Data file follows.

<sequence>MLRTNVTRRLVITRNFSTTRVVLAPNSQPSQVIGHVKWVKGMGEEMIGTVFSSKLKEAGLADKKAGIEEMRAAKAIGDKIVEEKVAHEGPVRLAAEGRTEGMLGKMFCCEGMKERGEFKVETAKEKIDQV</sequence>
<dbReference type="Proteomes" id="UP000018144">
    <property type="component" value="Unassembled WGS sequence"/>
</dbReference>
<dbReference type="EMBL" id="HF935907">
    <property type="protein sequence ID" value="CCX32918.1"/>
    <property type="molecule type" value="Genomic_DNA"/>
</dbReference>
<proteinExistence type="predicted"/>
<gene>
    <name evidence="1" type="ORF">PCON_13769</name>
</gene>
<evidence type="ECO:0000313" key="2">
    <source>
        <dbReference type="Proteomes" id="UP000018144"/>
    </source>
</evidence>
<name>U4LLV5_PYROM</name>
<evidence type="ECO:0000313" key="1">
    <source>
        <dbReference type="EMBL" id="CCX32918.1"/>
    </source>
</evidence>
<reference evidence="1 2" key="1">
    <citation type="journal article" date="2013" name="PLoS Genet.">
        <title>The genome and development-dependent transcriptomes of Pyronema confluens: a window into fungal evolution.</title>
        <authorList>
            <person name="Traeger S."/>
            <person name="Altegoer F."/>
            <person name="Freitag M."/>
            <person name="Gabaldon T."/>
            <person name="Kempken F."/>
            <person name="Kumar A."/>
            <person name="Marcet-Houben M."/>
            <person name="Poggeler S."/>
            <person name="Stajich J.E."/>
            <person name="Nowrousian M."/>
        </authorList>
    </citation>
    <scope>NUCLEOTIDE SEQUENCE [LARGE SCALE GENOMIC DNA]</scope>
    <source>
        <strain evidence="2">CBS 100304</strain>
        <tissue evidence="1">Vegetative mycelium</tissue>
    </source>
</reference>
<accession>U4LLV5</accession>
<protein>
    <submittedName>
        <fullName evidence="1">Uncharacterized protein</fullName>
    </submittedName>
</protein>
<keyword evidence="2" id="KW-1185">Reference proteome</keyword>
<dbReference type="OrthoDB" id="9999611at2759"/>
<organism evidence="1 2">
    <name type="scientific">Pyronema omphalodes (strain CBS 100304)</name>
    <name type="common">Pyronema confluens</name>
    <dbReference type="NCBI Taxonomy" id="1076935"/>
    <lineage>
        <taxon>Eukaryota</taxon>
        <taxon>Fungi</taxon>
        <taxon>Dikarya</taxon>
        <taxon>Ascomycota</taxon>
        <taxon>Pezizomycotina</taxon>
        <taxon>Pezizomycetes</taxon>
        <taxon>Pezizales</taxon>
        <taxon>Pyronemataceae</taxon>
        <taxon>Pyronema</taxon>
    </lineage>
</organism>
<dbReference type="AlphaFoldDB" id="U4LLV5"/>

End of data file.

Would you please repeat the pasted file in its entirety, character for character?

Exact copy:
<sequence>MLRTNVTRRLVITRNFSTTRVVLAPNSQPSQVIGHVKWVKGMGEEMIGTVFSSKLKEAGLADKKAGIEEMRAAKAIGDKIVEEKVAHEGPVRLAAEGRTEGMLGKMFCCEGMKERGEFKVETAKEKIDQV</sequence>
<dbReference type="Proteomes" id="UP000018144">
    <property type="component" value="Unassembled WGS sequence"/>
</dbReference>
<dbReference type="EMBL" id="HF935907">
    <property type="protein sequence ID" value="CCX32918.1"/>
    <property type="molecule type" value="Genomic_DNA"/>
</dbReference>
<proteinExistence type="predicted"/>
<gene>
    <name evidence="1" type="ORF">PCON_13769</name>
</gene>
<evidence type="ECO:0000313" key="2">
    <source>
        <dbReference type="Proteomes" id="UP000018144"/>
    </source>
</evidence>
<name>U4LLV5_PYROM</name>
<evidence type="ECO:0000313" key="1">
    <source>
        <dbReference type="EMBL" id="CCX32918.1"/>
    </source>
</evidence>
<reference evidence="1 2" key="1">
    <citation type="journal article" date="2013" name="PLoS Genet.">
        <title>The genome and development-dependent transcriptomes of Pyronema confluens: a window into fungal evolution.</title>
        <authorList>
            <person name="Traeger S."/>
            <person name="Altegoer F."/>
            <person name="Freitag M."/>
            <person name="Gabaldon T."/>
            <person name="Kempken F."/>
            <person name="Kumar A."/>
            <person name="Marcet-Houben M."/>
            <person name="Poggeler S."/>
            <person name="Stajich J.E."/>
            <person name="Nowrousian M."/>
        </authorList>
    </citation>
    <scope>NUCLEOTIDE SEQUENCE [LARGE SCALE GENOMIC DNA]</scope>
    <source>
        <strain evidence="2">CBS 100304</strain>
        <tissue evidence="1">Vegetative mycelium</tissue>
    </source>
</reference>
<accession>U4LLV5</accession>
<protein>
    <submittedName>
        <fullName evidence="1">Uncharacterized protein</fullName>
    </submittedName>
</protein>
<keyword evidence="2" id="KW-1185">Reference proteome</keyword>
<dbReference type="OrthoDB" id="9999611at2759"/>
<organism evidence="1 2">
    <name type="scientific">Pyronema omphalodes (strain CBS 100304)</name>
    <name type="common">Pyronema confluens</name>
    <dbReference type="NCBI Taxonomy" id="1076935"/>
    <lineage>
        <taxon>Eukaryota</taxon>
        <taxon>Fungi</taxon>
        <taxon>Dikarya</taxon>
        <taxon>Ascomycota</taxon>
        <taxon>Pezizomycotina</taxon>
        <taxon>Pezizomycetes</taxon>
        <taxon>Pezizales</taxon>
        <taxon>Pyronemataceae</taxon>
        <taxon>Pyronema</taxon>
    </lineage>
</organism>
<dbReference type="AlphaFoldDB" id="U4LLV5"/>